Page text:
OK, it’s officially close to Thanksgiving now that I have bought 2 sweet potatoes to add to my fresh pumpkin dish that has become a holiday tradition in my house: Chipotle-Lime “Sweet Potatoes”. I clipped a high-carb sweet potato recipe out of the Houston Post many years ago, but I low-carbed it by using fresh pumpkin (the whole variety) so that I can now have it without breaking the “carb bank”. I have personally never been very fond of sweet potatoes as a veggie side, but ever since finding this recipe, I just love them! I bake this recipe OFTEN, and with a wide variety of meats and seafood!
This is NOT your granny’s sweet potatoes! Chipotle peppers are highly smoked jalapenos and taste nothing like green jalapeno peppers, in my opinion. They, in combination with the lime zest, add a most unique “twist” to a popular vegetable more commonly seasoned with orange zest. My brother, who was an Executive Chef at Top of the Mark in San Francisco at one time, just raved about this dish when I served it to him! He went on to serve it often to dinner guests in his own home over the years. When I can’t get fresh pumpkin, I have been known to use butternut squash in this recipe in a pinch, but in all honesty, it’s not quite as good as the fresh pumpkin. I tried it one time using acorn squash, and it was a “different animal” altogether, and not one I was terribly fond of.
I find this dish particularly tasty with baked, fried or grilled seafood, grilled meat, especially wild game, Texas-style BBQ, baked ham and of course that Christmas or Thanksgiving turkey or duck. The flavor combination of lime, smoky chipotles and maple extract (¼ c. very high carb packed brown sugar in the original recipe) is a real winner! The color of the final dish is more golden than orange as it is with all potatoes, thus my addition of red food coloring to correct color aesthetics.
Absolutely DO NOT SUBSTITUTE CANNED PUMPKIN or you are going to be extremely disappointed. Just not the same dish. Once you reach the starchy vegetable rung of the OWL Phase of Atkins and can afford a few more carbs, I would recommend using just 1½ lb. pumpkin and adding 1 lb. cooked, mashed sweet potato (2 medium) for both flavor, color and a much creamier, tastier final dish. You will of course need to adjust nutritional info if you make that change as my numbers are for pumpkin only.
This dish does not freeze well. As a general rule, cooked pumpkin flesh does not freeze well at all when used as a vegetable side dish. Its water separates out in the bottom of your baking pan upon thawing the made-ahead dish for final heating/serving. This doesn’t happen with muffins, cookies and cakes, but in invariably does with veggie sweet potato recipes. That really ruins the final dish for me. No matter how I try to drain that water off, it just keeps bleeding out more water it seems! Totally spoils it for me, so I never, EVER freeze pumpkin.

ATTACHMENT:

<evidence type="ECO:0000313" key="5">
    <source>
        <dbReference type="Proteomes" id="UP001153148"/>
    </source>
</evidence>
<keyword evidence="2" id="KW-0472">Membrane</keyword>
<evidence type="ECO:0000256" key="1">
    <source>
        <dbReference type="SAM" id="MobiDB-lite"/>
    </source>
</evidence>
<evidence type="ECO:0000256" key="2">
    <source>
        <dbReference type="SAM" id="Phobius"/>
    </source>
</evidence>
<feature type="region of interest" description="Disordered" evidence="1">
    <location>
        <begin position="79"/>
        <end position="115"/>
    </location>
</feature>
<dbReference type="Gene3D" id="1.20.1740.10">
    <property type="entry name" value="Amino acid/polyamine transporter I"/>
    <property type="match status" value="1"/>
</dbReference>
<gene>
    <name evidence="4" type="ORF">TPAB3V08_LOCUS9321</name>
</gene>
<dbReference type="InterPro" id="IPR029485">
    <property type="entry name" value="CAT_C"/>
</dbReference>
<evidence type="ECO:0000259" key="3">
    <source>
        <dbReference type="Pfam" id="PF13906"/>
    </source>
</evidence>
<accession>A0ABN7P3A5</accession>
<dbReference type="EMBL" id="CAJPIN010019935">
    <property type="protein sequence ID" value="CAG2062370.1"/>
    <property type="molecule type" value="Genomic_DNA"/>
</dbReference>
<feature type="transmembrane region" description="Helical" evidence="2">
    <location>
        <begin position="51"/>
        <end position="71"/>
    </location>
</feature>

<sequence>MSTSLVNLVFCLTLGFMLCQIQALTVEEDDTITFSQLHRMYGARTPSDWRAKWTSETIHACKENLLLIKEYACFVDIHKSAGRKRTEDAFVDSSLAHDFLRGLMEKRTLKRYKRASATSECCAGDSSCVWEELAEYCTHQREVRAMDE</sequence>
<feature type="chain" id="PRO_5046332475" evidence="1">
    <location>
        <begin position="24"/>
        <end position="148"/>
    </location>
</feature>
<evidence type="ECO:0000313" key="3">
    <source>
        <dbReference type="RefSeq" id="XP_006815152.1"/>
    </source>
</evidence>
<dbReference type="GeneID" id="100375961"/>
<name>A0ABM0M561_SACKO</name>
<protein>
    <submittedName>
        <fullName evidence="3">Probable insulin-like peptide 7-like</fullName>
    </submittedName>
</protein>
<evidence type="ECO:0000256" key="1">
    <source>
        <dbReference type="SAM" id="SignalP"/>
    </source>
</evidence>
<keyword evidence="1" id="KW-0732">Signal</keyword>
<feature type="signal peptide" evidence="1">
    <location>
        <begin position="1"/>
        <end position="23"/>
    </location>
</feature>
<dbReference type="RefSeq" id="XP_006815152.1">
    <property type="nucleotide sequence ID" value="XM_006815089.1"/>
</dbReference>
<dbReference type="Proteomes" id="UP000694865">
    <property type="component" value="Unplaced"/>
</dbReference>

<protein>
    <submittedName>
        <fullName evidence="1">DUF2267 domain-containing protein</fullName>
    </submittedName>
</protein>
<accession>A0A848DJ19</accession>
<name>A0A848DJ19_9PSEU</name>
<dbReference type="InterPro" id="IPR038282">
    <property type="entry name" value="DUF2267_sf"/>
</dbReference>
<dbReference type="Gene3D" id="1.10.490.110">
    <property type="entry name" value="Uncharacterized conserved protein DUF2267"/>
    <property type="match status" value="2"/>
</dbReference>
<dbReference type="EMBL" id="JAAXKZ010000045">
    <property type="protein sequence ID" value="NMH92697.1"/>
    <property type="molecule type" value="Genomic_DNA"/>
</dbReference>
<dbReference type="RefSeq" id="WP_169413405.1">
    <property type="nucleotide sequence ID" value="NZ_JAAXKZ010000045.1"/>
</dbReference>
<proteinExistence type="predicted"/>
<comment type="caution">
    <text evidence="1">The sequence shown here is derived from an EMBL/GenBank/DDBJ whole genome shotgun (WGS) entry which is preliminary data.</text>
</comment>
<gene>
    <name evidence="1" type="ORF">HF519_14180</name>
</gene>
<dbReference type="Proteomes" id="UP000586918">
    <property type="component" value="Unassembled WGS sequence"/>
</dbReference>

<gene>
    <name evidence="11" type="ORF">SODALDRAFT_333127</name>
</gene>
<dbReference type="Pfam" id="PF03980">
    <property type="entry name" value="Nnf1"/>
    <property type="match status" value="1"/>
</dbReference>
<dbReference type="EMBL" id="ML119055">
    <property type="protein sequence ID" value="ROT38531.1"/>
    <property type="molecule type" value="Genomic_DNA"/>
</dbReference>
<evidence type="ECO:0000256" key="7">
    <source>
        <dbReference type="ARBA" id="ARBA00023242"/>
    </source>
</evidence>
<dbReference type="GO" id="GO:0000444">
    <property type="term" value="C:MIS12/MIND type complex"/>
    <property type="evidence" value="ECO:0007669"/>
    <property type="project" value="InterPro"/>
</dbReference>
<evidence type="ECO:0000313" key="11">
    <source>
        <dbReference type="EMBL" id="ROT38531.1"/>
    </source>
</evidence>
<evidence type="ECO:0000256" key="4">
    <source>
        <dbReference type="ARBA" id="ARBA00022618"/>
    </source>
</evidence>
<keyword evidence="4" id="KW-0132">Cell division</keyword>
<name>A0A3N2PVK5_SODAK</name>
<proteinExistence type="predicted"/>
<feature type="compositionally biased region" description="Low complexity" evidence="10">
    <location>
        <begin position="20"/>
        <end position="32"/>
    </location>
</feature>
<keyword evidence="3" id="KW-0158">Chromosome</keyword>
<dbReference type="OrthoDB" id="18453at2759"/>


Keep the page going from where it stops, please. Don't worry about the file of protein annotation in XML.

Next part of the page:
This recipe appears in Vol. 1 of Jennifer Eloff’s latest cookbook series, LOW CARBING AMONG FRIENDS. I hope you’ll click the link to their Facebook page and take a look at a sampling of the recipes that await you in this now 10-volume set. Any low-carb cook would be proud to serve the recipes shared by these very talented cook, ……….including famous George Stella! You can order the entire set or individual volumes at Amazon or here: http://amongfriends.us/order.php
2½ lb. cooked fresh pumpkin (DO NOT USE CANNED PUMPKIN. It’s horrible in this!)
½ c. heavy cream
4 T. butter
¼ tsp. salt
2 T. fresh lime juice
zest of 1 large lime (2 if they are small)
½ c. granular Splenda
1 tsp. maple extract (or 2 T. sugar-free maple syrup)
1 tsp. cinnamon
1-2 chipotle peppers (canned, in adobo sauce) seeded, rinsed & mashed
few drops red food coloring to achieve orange color of sweet potatoes (optional)
DIRECTIONS: Remove stem and cut a small 4-4½ lb. pumpkin in half. Remove seeds (you can roast them for snacks) and turn cut side down into baking pan. Fill pan with 1″ water and bake pumpkin at 350º until tender when fork is stuck into it (about 45 minutes). Remove and cool enough to handle. Scoop/scrape the pumpkin flesh out of skin/shell and weigh. Should yield about 2-2½ lb. flesh. (freeze any overage for future use). Cool a bit before whipping the pumpkin with an electric mixer, blender or food processor to get it as smooth as possible. Add all remaining ingredients except chipotle peppers.
For the holidays or very special occasions, I will bake 2 medium sweet potatoes, scoop out flesh, mash and add for richer flavor, but this ups the carbs quite a bit. When I do this, I reduce the pumpkin by the volume of sweet potato I sub in. I have not included any sweet potatoes in the numbers below.
These little chipotle peppers (smoked jalapenos) are very HOT, so special handling is recommended. Either wear plastic gloves (homemade “sandwich bag gloves” will do) or be sure you wash your hands well after handling. Take 1 chipotle pepper (about 1½” long) out of the can. Rinse, and remove seeds and ribs with a knife. Finely mash into a puree on a flat wooden board or paper plate. Add to pumpkin mixture, stir well and taste to see if this is hot enough for you. You don’t want to get this dish too hot. A little tingle on the tongue is what you’re looking for.
If you want even more smoky taste or a hotter dish, carefully repeat ½ pepper at a time, re-tasting after each addition. If you add pepper in stages like this, you won’t ever ruin the whole batch getting it too hot (I did one time). Never forget that not everyone at your dinner table or social occasion will like things as hot as others.
Stir well and pour into buttered ceramic/glass baking dish. Sprinkle with a dash more cinnamon and bake at 350º for 20-30 minutes.
NUTRITIONAL INFO: Serves 8, each serving contains: (using all pumpkin)
114 cals, 7.6g fat, 12g carbs, 4g fiber, 8g net carbs, 2g protein, 121 mg. sodium